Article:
Thursday, August 14, 2003

When it comes to marriage, what are the straights so afraid of?

Bush, The Vatican, and the heterosexual agenda

By Steve Charing

On the heels of recent major developments in the history of gay civil rights, the buzz continues to focus on (the fear of) same-sex marriages. From the Pope to President Bush, many leaders are scurrying to quell what they dread as inevitable: two gay men or two lesbians at the altar, taking their vows, and gaining the multitude of benefits that would accrue.

The threat of a Constitutional amendment by Republicans, a decree by the Vatican and a discernible backlash towards gays by the public are hurdles that are well nigh impossible to leap at this time. Our only hope is the Democratic Party, but the leading presidential candidates including the darling of the rainbows, Howard Dean, are opposed to same-sex marriages, albeit some form of “civil union” has been deemed acceptable. Only the three underdog candidates support the legalization of gay marriages, but, alas, they’re not likely to be around past the New Hampshire primary.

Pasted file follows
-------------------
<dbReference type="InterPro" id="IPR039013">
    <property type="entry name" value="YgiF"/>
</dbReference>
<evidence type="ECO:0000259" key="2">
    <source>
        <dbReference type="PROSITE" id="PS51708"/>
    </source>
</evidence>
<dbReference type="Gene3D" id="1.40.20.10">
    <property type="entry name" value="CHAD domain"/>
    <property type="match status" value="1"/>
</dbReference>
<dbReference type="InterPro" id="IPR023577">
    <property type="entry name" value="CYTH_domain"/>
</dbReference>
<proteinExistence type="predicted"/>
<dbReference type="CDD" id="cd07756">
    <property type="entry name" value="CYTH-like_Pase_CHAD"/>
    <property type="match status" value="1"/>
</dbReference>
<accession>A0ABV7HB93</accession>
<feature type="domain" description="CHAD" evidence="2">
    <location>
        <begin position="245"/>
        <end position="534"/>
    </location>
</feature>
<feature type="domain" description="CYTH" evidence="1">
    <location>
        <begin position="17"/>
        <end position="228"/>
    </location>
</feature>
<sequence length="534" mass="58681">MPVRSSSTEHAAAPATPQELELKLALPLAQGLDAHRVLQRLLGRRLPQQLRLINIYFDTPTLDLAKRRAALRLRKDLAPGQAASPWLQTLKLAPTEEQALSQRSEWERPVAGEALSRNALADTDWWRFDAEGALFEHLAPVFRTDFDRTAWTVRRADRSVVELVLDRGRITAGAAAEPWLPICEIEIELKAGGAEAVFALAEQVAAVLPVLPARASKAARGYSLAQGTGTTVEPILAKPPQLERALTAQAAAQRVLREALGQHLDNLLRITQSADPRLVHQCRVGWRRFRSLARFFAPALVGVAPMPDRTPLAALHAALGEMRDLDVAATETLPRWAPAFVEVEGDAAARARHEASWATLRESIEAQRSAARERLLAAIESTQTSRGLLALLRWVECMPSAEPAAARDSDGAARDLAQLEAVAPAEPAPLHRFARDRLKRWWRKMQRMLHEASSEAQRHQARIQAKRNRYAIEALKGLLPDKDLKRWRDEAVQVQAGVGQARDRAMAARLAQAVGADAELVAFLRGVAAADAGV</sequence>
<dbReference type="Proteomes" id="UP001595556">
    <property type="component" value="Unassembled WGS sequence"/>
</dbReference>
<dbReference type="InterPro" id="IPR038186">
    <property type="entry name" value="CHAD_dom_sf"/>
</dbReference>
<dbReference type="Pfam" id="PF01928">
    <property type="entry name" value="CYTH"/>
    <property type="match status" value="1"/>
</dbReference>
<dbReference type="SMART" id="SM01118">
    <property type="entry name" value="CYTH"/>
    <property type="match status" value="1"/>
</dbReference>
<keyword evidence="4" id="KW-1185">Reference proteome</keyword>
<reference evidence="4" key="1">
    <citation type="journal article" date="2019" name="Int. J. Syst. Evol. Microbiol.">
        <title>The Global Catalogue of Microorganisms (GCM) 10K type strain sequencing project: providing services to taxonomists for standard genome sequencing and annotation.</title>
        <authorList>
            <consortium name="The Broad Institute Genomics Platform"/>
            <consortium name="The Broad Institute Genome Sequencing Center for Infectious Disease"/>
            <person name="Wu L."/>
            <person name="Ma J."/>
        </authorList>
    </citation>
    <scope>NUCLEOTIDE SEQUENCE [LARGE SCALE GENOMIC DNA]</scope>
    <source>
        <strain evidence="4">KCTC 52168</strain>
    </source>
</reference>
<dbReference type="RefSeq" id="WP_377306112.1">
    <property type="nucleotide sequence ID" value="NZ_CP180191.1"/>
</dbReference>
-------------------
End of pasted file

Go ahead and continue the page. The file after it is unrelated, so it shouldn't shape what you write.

Initially, I believed such legalization would be a likely outcome following recent progressive victories on sodomy, the confirmation of a gay Episcopalian bishop and the ruling on same-sex marriages in Canada. However, it is becoming more and more apparent that this important step is still a ways off in the U.S. of A. There is no doubt there is a backlash; the polling data are all showing slippage in heterosexual support for gay rights and same-sex marriage in particular. And as long as the public is not supporting same-sex marriage, neither will the politicians.
Make no mistake about it, in this country if you are single - gay or straight - you are just this side of being a pariah. If you don’t believe me, review the latest ill-timed tax cuts that President Bush bullied through Congress and signed. Besides his fat cat contributors, who else benefited? Married people and those with kids (at $400 a pop) reaped the harvest the most. Single people?

Screw them!